National Geographic News
An elephant feeding in Samburu National Reserve.
The African forest elephant, such as this Kenyan animal, is its own species, a new study says (file photo).

Photograph by Michael Nichols, National Geographic

Brian Handwerk

for National Geographic News

Published December 22, 2010

The African elephant is actually two different species, according to a new DNA study that may settle a long-simmering debate.

"The big surprise of this paper," though, is just how genetically different the African savanna elephant and the African forest elephant are, co-author David Reich said.

(See African forest elephant pictures from National Geographic magazine.)

According to the new research, the two major types of African elephants are about as genetically distinct from each other as the Asian elephant is from the extinct woolly mammoth.

And that difference has deep roots in the elephant family tree, the DNA evidence suggests.

The two apparent African elephant species appear to have evolved from a common ancestor between two and a half million and five million years ago—nearly as long ago as the human and chimpanzee lineages diverged, according to some genetic studies.

For Species Designation, Size Doesn't Matter

Traditionally, the forest and savanna elephants have been classified as subspecies of the same species. But numerous distinctions have been noted. For example, forest elephants live in family groups of just a few animals, whereas savanna elephant family groups number about ten and often congregate in groups of 70 or so.

And—perhaps unsurprisingly, given its wide-open habitat—the African savanna elephant (Loxodonta africana) has evolved to be about twice as big as the forest elephant (Loxodonta cyclotis).

The savanna elephant tips the scales at up to seven tons and stands a full meter (3.3 feet) taller at the shoulder than the African forest elephant, which lives in equatorial forests of central and western Africa.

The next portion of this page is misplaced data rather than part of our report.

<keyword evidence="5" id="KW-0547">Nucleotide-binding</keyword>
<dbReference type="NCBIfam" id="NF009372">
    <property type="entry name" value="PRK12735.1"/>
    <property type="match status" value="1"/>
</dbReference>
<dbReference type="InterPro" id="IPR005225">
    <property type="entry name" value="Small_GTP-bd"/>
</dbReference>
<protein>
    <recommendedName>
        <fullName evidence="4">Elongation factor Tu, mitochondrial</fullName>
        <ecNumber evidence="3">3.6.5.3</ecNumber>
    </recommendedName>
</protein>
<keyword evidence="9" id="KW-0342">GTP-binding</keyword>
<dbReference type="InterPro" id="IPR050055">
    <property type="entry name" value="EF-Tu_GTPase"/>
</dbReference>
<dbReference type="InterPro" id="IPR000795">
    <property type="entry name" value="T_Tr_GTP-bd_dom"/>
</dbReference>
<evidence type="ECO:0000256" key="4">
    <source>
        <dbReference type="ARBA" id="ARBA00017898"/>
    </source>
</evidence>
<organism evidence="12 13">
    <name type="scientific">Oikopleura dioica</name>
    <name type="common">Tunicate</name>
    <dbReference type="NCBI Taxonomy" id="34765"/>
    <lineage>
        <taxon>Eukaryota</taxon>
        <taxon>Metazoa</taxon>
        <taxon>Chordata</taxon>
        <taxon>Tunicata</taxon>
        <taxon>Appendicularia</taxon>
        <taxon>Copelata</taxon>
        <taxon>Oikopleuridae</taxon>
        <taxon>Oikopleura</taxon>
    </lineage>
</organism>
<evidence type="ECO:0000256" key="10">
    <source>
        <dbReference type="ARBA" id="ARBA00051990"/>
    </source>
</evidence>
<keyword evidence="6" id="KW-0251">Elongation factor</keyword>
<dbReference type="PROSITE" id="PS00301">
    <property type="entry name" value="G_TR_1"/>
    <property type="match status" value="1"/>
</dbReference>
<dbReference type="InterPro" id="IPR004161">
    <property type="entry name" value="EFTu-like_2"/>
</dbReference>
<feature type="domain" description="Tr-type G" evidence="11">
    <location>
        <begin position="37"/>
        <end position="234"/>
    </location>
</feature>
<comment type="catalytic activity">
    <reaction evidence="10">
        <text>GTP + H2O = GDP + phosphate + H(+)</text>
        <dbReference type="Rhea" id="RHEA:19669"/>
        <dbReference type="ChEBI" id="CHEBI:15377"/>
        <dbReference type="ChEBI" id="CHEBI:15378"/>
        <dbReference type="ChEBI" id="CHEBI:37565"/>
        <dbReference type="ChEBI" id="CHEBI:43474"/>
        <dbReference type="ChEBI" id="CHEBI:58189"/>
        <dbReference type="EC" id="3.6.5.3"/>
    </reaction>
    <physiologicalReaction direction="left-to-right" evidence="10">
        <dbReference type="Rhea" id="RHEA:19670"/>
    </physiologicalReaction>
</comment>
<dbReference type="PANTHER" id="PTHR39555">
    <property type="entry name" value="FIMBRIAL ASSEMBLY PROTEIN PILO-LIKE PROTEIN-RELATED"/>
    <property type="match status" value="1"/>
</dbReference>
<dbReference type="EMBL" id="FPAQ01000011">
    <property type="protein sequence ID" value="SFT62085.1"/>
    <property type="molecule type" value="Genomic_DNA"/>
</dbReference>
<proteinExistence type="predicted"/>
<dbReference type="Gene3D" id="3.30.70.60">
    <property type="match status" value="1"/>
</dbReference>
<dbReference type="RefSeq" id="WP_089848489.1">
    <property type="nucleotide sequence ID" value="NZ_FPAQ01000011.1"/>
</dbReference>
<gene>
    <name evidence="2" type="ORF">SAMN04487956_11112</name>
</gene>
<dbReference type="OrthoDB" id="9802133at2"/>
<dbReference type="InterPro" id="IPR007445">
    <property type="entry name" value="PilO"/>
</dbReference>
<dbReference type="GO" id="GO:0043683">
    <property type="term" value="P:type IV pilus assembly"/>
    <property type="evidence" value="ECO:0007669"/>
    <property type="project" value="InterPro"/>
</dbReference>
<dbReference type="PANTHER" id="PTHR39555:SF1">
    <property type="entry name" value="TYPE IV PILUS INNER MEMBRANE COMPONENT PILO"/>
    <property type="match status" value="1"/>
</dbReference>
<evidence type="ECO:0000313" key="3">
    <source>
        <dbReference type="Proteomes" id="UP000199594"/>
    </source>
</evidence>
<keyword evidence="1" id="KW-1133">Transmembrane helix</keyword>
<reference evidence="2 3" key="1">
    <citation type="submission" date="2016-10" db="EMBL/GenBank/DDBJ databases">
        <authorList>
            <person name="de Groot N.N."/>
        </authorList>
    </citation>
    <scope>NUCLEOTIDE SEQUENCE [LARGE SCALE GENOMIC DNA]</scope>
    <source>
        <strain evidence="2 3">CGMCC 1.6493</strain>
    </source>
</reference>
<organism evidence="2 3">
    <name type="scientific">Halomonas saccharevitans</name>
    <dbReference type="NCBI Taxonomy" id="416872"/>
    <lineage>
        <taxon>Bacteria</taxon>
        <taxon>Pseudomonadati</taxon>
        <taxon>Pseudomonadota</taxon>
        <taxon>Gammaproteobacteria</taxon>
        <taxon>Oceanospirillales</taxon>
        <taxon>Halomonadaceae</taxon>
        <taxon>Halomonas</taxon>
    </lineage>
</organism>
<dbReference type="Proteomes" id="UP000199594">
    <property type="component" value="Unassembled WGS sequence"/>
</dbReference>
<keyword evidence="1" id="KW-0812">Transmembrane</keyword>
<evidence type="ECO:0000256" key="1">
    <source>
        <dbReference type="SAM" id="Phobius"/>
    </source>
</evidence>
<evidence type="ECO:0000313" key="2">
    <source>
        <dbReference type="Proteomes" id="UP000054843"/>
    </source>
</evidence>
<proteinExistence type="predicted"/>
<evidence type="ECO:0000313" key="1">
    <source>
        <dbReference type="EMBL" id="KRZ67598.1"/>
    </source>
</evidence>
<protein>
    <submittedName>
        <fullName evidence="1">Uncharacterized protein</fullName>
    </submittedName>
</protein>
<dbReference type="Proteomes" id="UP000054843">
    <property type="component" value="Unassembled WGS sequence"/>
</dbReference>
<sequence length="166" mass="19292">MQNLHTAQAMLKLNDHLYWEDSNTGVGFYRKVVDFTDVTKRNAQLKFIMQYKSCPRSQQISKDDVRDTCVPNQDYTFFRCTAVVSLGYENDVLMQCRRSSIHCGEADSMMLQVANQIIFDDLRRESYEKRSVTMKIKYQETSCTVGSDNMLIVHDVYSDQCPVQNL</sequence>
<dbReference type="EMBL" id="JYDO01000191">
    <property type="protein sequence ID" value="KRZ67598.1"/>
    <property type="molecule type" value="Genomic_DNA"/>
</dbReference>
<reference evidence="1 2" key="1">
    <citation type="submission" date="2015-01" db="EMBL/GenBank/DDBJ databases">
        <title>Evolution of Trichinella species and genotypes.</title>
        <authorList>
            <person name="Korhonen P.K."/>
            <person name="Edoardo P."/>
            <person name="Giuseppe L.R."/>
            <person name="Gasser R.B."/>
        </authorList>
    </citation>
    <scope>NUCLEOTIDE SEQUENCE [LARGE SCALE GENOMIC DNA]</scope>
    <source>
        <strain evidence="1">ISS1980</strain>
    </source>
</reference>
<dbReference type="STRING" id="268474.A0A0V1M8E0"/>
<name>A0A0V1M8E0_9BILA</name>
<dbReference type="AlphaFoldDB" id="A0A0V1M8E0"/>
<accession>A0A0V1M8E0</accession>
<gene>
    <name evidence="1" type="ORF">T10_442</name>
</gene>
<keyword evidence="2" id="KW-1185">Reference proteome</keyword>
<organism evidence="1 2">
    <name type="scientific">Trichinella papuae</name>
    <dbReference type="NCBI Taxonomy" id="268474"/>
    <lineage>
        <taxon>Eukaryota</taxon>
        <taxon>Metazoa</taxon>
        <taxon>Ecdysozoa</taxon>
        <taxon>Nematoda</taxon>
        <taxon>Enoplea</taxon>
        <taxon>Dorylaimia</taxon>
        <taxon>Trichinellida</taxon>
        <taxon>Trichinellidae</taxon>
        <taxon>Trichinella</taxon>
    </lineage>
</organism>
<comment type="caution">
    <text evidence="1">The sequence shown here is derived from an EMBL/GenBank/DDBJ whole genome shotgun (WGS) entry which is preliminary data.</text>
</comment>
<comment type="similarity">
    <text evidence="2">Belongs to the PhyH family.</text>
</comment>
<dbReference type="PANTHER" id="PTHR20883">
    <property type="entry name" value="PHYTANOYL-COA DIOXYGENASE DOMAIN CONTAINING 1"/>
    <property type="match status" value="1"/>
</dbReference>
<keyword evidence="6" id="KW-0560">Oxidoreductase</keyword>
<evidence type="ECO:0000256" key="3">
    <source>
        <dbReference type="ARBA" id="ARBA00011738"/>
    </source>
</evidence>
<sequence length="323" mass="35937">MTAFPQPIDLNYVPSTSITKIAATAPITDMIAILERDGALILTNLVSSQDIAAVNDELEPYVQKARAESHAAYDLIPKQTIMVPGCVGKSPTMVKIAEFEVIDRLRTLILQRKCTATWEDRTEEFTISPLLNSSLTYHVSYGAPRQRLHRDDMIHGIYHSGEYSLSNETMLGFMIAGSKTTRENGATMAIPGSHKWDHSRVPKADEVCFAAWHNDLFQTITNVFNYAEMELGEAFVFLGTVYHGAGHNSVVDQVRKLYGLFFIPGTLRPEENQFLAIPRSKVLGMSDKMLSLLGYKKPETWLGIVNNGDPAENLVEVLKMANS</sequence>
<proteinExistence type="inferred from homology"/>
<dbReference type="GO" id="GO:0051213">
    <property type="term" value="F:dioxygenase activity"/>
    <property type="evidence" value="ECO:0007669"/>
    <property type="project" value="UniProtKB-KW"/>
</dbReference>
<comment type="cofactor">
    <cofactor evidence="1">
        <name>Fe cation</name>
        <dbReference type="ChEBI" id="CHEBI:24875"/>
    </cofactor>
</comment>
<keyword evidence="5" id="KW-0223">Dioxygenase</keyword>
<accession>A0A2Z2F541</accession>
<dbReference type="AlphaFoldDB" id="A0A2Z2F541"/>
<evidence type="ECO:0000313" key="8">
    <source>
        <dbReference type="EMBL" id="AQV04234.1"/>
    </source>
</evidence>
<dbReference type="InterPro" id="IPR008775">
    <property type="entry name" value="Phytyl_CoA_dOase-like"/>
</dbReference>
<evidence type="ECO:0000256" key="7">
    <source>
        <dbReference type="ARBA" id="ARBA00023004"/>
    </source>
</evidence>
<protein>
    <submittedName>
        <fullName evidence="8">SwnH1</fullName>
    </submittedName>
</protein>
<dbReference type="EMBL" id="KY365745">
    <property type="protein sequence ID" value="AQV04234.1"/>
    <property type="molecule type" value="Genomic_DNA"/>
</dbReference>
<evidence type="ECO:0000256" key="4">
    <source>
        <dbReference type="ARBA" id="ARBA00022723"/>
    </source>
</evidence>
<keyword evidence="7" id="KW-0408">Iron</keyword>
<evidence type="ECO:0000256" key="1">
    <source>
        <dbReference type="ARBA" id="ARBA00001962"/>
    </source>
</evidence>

But even plainly visible morphological, or physical, differences don't necessarily indicate that animals are of separate species.

"Animals have an amazing capacity to change in morphology over short periods of time," said Reich, a population geneticist at Harvard Medical School.

Without pressures from predators and competitors, for example, species isolated on islands can shrink in just tens of thousands of years—a blink of the eye in evolutionary time.

Elephants have experienced such transitions before, producing animals like the "pygmy" Asian elephant of Borneo, which isn't considered a separate species, despite its relatively short, round shape.

(See pictures of Borneo pygmy elephants at risk due to deforestation.)

Interspecies Elephant Sex?

Debate over the species status of African elephants has been simmering for at least a decade.

A 2001 study in the journal Science included the first DNA evidence that the savanna and forest elephants are separate species.

But then other studies showed that at least a small number of savanna elephants shared mitochondrial DNA—genetic information passed down from only mothers—with forest elephants.

This "proved there was some interbreeding within at least the past 500,000 years," Reich explained.

But that limited interbreeding isn't evidence that the two elephant types are from the same species, he said. It's just an example of interspecies hybridization, relatively common in the animal world, ha added.

(See "Interspecies Sex: Evolution's Hidden Secret?")

Mammoth DNA Called Into Play

The key to the new discovery was some "cold case" genetics work on ancient, extinct elephant relatives: the woolly mammoth and the mastodon. The mastodon's nuclear genome, in particular, was sequenced for the first time for the study.

(Related: "Mammoths to Return? DNA Advances Spur Resurrection Debate.")

The genomes of five distinct animals—the Asian elephant, African savanna elephant, African forest elephant, woolly mammoth, and American mastodon—were then compared and contrasted.

The results showed that "in fact these [African elephant] populations diverged long ago and are at least as different as Asian elephants and mammoths—and those two are not only different species but entirely different genera," Reich said.

The apparent new species discovery is more than just cocktail party fodder for geneticists—it may have important conservation and management implications.

If Africa's elephants are from two distinct species, then each has a smaller population than previously believed. In this case, forest elephants may be of particular concern, because far less is known about their population status. Their numbers may prove small enough to garner additional protections.

New elephant-species study published in the journal PLoS Biology.

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